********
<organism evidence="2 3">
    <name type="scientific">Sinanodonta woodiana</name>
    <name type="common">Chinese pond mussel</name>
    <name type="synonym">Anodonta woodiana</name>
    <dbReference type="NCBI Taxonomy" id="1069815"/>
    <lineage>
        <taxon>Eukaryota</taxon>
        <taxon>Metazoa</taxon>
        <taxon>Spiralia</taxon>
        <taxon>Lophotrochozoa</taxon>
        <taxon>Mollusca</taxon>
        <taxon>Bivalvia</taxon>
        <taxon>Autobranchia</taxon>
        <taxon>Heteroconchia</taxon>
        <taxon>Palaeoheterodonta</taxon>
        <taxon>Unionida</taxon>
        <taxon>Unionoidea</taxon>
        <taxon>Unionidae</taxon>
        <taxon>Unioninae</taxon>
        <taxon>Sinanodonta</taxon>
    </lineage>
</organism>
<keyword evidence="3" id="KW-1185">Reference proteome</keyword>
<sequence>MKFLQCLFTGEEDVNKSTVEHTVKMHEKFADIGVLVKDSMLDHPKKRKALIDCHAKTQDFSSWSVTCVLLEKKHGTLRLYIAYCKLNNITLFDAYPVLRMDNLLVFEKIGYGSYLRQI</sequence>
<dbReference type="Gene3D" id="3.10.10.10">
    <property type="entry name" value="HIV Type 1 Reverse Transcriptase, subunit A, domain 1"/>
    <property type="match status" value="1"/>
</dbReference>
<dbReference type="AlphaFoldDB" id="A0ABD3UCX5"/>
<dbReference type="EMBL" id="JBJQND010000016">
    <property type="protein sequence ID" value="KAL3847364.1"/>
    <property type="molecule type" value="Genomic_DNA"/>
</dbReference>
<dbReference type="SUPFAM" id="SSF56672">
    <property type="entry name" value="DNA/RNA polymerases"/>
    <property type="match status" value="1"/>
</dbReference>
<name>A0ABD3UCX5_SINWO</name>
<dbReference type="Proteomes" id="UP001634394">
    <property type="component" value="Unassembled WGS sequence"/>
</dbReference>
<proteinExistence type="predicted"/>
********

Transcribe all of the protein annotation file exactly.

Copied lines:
<organism evidence="2 3">
    <name type="scientific">Sinanodonta woodiana</name>
    <name type="common">Chinese pond mussel</name>
    <name type="synonym">Anodonta woodiana</name>
    <dbReference type="NCBI Taxonomy" id="1069815"/>
    <lineage>
        <taxon>Eukaryota</taxon>
        <taxon>Metazoa</taxon>
        <taxon>Spiralia</taxon>
        <taxon>Lophotrochozoa</taxon>
        <taxon>Mollusca</taxon>
        <taxon>Bivalvia</taxon>
        <taxon>Autobranchia</taxon>
        <taxon>Heteroconchia</taxon>
        <taxon>Palaeoheterodonta</taxon>
        <taxon>Unionida</taxon>
        <taxon>Unionoidea</taxon>
        <taxon>Unionidae</taxon>
        <taxon>Unioninae</taxon>
        <taxon>Sinanodonta</taxon>
    </lineage>
</organism>
<keyword evidence="3" id="KW-1185">Reference proteome</keyword>
<sequence>MKFLQCLFTGEEDVNKSTVEHTVKMHEKFADIGVLVKDSMLDHPKKRKALIDCHAKTQDFSSWSVTCVLLEKKHGTLRLYIAYCKLNNITLFDAYPVLRMDNLLVFEKIGYGSYLRQI</sequence>
<dbReference type="Gene3D" id="3.10.10.10">
    <property type="entry name" value="HIV Type 1 Reverse Transcriptase, subunit A, domain 1"/>
    <property type="match status" value="1"/>
</dbReference>
<dbReference type="AlphaFoldDB" id="A0ABD3UCX5"/>
<dbReference type="EMBL" id="JBJQND010000016">
    <property type="protein sequence ID" value="KAL3847364.1"/>
    <property type="molecule type" value="Genomic_DNA"/>
</dbReference>
<dbReference type="SUPFAM" id="SSF56672">
    <property type="entry name" value="DNA/RNA polymerases"/>
    <property type="match status" value="1"/>
</dbReference>
<name>A0ABD3UCX5_SINWO</name>
<dbReference type="Proteomes" id="UP001634394">
    <property type="component" value="Unassembled WGS sequence"/>
</dbReference>
<proteinExistence type="predicted"/>